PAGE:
> Folk Music > Songs > The Banks of the Lee

The Banks of the Lee / When Two Lovers Meet

[ Roud 6857 ; Ballad Index DTbnksle ; trad.]

Francie Scott sang The Banks of the Lee in Eugene Smith's bar, Maguiresbridge, in August 1977. This recording made by Keith Summers was included in 2014 on the Musical Traditions anthology of traditional songs from around Lough Erne's shore, I Pray You Pay Attention. Rod Stradling noted in the accompanying booklet:

Although it is well known, Roud has but 8 references to this song, but they include many ‘big names’: Elizabeth Cronin, Joe Heaney, Sheila Stewart, Mary Connors, Dolly McMahon, and a sound recording collected in 1973 from Mary Cash in London by Jim Carroll and Pat Mackenzie.

Jolly Jack sang Banks of the Lee in 1983 on their Fellside album Rolling Down to Old Maui.

Pat Ryan sang Banks of the Lee in 1983 on her Traditional Sound Recordings album Moving On.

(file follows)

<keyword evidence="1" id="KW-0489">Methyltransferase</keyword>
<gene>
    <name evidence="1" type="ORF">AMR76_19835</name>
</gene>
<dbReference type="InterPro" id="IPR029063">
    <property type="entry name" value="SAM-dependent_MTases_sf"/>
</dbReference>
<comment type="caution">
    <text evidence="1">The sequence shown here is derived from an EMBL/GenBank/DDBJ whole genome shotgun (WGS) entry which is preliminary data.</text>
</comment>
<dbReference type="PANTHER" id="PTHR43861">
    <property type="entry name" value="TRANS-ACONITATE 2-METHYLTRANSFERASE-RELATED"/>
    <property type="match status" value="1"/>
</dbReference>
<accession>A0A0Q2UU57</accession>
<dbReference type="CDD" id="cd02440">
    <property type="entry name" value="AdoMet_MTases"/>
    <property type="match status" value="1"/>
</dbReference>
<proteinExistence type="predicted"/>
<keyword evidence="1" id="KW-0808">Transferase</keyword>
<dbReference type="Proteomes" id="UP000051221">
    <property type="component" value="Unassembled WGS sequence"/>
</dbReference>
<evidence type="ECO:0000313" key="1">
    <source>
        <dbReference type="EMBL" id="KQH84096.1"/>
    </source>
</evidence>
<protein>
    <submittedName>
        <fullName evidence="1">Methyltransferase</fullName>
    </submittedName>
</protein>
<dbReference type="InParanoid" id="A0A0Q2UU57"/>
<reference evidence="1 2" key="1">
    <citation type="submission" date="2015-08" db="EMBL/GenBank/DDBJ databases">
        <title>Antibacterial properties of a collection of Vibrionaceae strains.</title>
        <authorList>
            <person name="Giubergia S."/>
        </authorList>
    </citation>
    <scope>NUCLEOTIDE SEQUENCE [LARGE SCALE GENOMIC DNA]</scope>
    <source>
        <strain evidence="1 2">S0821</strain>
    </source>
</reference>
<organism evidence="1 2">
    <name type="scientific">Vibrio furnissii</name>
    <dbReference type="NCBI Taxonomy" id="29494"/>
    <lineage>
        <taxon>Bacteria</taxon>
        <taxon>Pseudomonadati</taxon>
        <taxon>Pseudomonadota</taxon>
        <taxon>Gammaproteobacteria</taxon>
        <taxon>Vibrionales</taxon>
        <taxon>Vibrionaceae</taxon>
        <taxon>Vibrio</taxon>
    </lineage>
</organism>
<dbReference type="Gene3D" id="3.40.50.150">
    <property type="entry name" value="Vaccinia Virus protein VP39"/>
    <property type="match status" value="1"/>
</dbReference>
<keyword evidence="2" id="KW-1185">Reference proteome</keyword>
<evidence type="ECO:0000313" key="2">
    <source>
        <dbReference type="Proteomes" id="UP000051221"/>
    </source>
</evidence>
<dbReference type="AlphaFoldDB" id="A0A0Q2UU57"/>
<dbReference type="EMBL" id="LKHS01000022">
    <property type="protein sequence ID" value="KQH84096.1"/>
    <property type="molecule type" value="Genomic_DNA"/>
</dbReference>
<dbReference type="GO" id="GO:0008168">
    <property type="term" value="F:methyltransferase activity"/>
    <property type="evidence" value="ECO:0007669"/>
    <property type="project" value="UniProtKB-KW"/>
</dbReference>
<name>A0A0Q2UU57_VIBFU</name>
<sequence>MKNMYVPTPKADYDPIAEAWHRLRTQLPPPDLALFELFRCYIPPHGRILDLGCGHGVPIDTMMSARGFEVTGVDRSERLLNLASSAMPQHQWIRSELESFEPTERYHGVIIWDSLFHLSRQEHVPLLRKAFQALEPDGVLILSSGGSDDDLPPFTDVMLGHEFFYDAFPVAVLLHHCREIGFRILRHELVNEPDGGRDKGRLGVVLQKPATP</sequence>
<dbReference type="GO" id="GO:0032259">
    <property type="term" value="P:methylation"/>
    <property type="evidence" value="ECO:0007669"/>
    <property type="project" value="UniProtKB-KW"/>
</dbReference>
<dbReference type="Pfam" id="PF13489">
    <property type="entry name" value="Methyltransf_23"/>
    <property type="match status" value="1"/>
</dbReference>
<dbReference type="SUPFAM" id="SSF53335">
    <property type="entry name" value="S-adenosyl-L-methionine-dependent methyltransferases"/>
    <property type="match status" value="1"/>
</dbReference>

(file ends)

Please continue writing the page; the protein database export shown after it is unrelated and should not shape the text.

Silly Wizard sang The Banks of the Lee in 1983 on their album Kiss the Tears Away. A live recording from Sanders Theatre, Cambridge, Massachusetts, USA, in October 1983 was included in 1985 on their REL (UK) and Green Linnet (USA) album Live in America, in 1988 on their Green Linnet CD Live Wizardry, and in 2012 on their CD ‘Live’ Again.

Sheila Stewart sang The Banks of the Lee on her family's 1985 Lismor album, The Stewarts of Blair.

Sarah McQuaid sang When Two Lovers Meet in 1997 as the title track of her first CD, When Two Lovers Meet. She noted:

Also known as The Banks of the Lee, but as there's a totally different song called The Banks of the Lee I prefer to call it by the first line. I learned this song from Nora Butler when I was living in Nenagh. Nora has a great stock of songs and was tremendously obliging about hunting up obscure lyrics for me. I have immense respect for her as a singer and as one of the most generous, giving individuals I've ever run across.

Peter Acty sang The Banks of the Lea, “a 19th-century love song of Irish origin”, in 1998 on Magpie Lane's Beautiful Jo album Jack-in-the-Green.